Adapting to Part L regulation changes
How Multipipe are adapting to Part L regulation changes
In December 2021, the UK Government announced the first major changes to the Building Regulations in nearly a decade by releasing the latest approved documents affecting parts L, F & O. The Future Homes Standard (FHS) is due to be implemented in 2025. The new building regulations form part of the Government policy to achieve the FHS.
This link takes you to the Government document on Part L
The FHS dictates that new homes must produce at least a 75% reduction in CO2 emissions. Therefore, in relation to the 2013 version of the document, the recently released Part L version aims for an average decrease of 27% to 30% in CO2 emissions, providing a springboard to the upcoming requirements of the Future Homes Standard.
As a result, all new heating systems will have to be designed with a maximum flow temperature of 55°C or lower from June this year.
The regulations provide flexibility in meeting the targets, and various renewable energy sources are already on the market, providing installers with options to suit different types of buildings. However, the Government expects heat pumps to become the primary heating technology for new homes. In addition, there is also a requirement for automated and zoned control devices.
Multipipe – Changing our working practices to suit Part L regulations
Due to the changes to the Part L regulations to reduce water flow temperatures on heat sources, we have taken the opportunity to update how we operate. For years we have always provided thermostatic mixing controllers on the split heating systems, i.e. radiators and UFH.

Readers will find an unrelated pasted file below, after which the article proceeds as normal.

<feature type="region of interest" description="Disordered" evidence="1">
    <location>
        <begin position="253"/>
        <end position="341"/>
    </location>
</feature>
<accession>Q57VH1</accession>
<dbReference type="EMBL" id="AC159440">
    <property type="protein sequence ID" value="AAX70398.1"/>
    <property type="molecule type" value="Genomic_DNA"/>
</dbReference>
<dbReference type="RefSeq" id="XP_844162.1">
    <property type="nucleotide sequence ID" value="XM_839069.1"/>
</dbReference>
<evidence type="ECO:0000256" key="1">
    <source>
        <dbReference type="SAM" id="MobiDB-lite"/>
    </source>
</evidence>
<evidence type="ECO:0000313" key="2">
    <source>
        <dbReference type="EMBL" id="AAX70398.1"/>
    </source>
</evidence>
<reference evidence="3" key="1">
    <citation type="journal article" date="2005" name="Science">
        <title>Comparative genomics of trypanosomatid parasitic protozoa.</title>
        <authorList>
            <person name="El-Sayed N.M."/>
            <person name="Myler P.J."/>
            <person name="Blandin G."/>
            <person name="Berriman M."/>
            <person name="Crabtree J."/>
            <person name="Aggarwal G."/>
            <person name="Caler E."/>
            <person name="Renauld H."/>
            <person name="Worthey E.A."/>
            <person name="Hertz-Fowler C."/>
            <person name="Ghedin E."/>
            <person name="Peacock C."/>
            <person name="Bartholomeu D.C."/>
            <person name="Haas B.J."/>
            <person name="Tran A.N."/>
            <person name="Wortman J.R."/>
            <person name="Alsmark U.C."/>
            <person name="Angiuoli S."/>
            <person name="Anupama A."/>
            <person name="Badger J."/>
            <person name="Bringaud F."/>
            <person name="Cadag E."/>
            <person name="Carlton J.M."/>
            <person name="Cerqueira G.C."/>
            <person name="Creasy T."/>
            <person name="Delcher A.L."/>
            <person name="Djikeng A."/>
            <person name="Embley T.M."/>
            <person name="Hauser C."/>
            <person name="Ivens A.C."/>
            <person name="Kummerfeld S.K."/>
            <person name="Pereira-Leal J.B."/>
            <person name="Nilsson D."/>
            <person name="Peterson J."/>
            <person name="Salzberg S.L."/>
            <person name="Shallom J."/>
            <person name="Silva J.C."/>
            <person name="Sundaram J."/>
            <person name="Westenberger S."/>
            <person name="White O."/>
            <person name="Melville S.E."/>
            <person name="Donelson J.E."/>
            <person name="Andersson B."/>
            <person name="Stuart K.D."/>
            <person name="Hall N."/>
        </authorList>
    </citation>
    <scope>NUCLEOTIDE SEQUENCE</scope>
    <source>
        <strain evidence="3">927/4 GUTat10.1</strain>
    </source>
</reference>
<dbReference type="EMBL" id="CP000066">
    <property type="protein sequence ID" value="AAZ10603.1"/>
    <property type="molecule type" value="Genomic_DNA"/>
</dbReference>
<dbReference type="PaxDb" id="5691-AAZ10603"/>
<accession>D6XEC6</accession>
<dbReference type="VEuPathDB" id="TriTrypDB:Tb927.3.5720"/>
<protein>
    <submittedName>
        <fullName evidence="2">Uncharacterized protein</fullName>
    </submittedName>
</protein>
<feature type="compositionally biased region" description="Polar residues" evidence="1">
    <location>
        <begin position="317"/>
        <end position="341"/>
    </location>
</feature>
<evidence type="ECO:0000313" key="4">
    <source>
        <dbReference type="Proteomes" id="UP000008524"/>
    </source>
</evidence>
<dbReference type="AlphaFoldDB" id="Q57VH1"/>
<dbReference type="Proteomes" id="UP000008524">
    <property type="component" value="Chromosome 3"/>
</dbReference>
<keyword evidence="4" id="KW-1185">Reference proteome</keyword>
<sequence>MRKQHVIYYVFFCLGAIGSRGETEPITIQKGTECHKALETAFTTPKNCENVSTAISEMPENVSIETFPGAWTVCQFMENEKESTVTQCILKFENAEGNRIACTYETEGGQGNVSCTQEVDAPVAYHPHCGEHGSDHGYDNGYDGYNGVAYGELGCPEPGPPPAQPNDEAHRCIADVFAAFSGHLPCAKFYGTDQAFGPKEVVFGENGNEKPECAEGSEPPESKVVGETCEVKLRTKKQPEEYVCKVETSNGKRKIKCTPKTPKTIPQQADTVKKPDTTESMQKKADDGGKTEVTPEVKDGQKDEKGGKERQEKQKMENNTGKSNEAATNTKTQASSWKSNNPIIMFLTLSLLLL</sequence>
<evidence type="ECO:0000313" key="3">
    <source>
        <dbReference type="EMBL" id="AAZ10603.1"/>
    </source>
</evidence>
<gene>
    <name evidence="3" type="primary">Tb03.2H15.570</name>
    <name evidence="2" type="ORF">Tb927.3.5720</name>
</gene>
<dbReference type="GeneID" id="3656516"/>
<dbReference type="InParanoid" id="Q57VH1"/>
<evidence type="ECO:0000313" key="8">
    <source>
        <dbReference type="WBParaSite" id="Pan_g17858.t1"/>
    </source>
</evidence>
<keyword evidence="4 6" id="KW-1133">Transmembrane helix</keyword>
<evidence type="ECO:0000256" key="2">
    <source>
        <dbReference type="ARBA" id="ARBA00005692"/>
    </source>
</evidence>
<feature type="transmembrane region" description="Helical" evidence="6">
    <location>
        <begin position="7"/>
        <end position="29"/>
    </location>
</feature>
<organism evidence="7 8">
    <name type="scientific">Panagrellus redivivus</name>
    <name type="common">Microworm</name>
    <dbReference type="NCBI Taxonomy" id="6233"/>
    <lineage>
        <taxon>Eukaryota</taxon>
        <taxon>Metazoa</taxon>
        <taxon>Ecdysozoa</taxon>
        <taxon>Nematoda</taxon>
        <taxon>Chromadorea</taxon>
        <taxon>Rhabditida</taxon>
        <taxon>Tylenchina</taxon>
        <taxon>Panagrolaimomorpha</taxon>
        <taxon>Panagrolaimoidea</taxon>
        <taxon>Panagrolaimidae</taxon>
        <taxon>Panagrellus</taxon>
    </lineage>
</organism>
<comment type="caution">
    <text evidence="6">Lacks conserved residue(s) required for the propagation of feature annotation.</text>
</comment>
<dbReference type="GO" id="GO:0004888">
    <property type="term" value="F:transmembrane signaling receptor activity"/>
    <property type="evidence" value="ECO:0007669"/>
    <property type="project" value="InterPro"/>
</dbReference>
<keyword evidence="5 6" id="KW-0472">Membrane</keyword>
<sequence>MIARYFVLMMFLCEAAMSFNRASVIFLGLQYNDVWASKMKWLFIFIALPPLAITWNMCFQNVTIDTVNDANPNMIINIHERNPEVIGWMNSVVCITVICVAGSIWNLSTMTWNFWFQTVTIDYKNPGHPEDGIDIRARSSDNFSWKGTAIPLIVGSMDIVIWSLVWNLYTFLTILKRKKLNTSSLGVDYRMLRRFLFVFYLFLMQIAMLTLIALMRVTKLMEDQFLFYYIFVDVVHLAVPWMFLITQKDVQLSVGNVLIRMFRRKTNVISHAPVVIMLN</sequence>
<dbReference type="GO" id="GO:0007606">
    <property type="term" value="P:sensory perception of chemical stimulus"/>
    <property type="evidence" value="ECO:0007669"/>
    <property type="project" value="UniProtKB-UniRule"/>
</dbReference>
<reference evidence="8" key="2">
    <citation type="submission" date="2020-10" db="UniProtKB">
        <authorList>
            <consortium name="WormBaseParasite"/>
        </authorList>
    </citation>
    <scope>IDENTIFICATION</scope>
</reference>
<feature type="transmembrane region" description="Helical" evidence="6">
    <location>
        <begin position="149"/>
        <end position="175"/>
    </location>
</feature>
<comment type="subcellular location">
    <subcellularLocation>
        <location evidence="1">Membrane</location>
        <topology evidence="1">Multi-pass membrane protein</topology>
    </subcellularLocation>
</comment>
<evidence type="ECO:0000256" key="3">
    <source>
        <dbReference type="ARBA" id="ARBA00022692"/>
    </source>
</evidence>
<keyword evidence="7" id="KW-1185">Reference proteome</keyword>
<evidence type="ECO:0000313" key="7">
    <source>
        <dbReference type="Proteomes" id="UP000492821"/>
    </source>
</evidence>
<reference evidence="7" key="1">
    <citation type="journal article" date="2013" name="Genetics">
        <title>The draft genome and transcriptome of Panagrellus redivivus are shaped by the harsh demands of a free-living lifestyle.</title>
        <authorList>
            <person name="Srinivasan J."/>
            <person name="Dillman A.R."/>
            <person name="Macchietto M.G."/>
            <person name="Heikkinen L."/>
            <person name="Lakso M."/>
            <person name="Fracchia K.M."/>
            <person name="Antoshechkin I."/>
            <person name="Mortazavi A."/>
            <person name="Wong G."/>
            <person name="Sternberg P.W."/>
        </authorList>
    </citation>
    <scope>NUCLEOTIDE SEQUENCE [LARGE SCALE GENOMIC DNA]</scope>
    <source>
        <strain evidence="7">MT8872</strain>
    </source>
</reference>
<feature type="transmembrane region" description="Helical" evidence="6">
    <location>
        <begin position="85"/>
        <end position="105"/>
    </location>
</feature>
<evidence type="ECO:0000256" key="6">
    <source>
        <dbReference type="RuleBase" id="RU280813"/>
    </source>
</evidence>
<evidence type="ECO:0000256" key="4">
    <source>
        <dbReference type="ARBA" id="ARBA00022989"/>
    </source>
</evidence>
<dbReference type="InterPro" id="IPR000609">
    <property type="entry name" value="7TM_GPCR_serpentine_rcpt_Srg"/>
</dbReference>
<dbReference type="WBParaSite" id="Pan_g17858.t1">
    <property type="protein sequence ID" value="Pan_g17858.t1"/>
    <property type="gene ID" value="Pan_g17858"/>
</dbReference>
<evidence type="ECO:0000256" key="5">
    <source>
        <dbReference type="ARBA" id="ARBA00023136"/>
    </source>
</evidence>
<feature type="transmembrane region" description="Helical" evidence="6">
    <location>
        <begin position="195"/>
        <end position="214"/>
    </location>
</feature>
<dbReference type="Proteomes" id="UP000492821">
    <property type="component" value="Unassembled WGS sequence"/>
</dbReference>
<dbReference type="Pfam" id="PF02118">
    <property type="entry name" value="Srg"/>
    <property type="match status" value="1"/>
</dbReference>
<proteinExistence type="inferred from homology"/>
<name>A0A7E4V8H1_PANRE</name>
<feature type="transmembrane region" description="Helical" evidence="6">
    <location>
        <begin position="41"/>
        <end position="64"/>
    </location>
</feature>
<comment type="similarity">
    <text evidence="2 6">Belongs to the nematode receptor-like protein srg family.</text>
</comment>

However, from now on, we will ask our customers about their project’s running temperature and advise them accordingly, no matter what the heat source is.
Why? Because all thermostatic mixers have a reduction in a bore through the valve body, meaning they need a certain delta (around 10°C) between the primary flow temperature and secondary temperature required.
Therefore, if we plan to run a system at 40°C we would not want to mix this and allow full bore to the manifold. Remember, the restriction will not only affect overall system performance but can cause issues with cycling on heat pumps and lockouts on boilers. For system efficiency, reducing the temperature results in massive savings in running costs. Temperature reductions apply not only to heat pumps but also to boilers, meaning that closing pipe centres and increasing radiator sizes are good options where possible.
How Multipipe Can Help
We now see heating systems with flow temperature requirements of only 25-30°C due to three main reasons;
- Homes are getting more efficient
- Lower heat losses due to improved strategy
- Tighter pipe centres and smarter design
On a pure UFH system, with the high thermal mass and continual operation at a set temperature, these changes result in the highest level of SPF (Seasonal Performance Factor) for heat pumps or higher ERP ratings for boilers.
From industry feedback, we see the most common issues not being heat pumps but coming from;
- Poor system design
- Lack of end-user education in running the system
- (in some cases) poor installation.
The primary cause for these issues is a lack of education, and this is why here at Multipipe, we are always willing to help on all aspects of our UFH systems. We have the know-how to ensure the best system for your project, from design to installation to end-user guides. Follow the link to see our UFH systems
Please be patient whilst discussing your next project – there is a reason we’re asking questions. It’s because we want you and your customer to have the best, most efficient system possible.
Call us on 01245 227 630 or email firstname.lastname@example.org to discuss your next project and how we can help.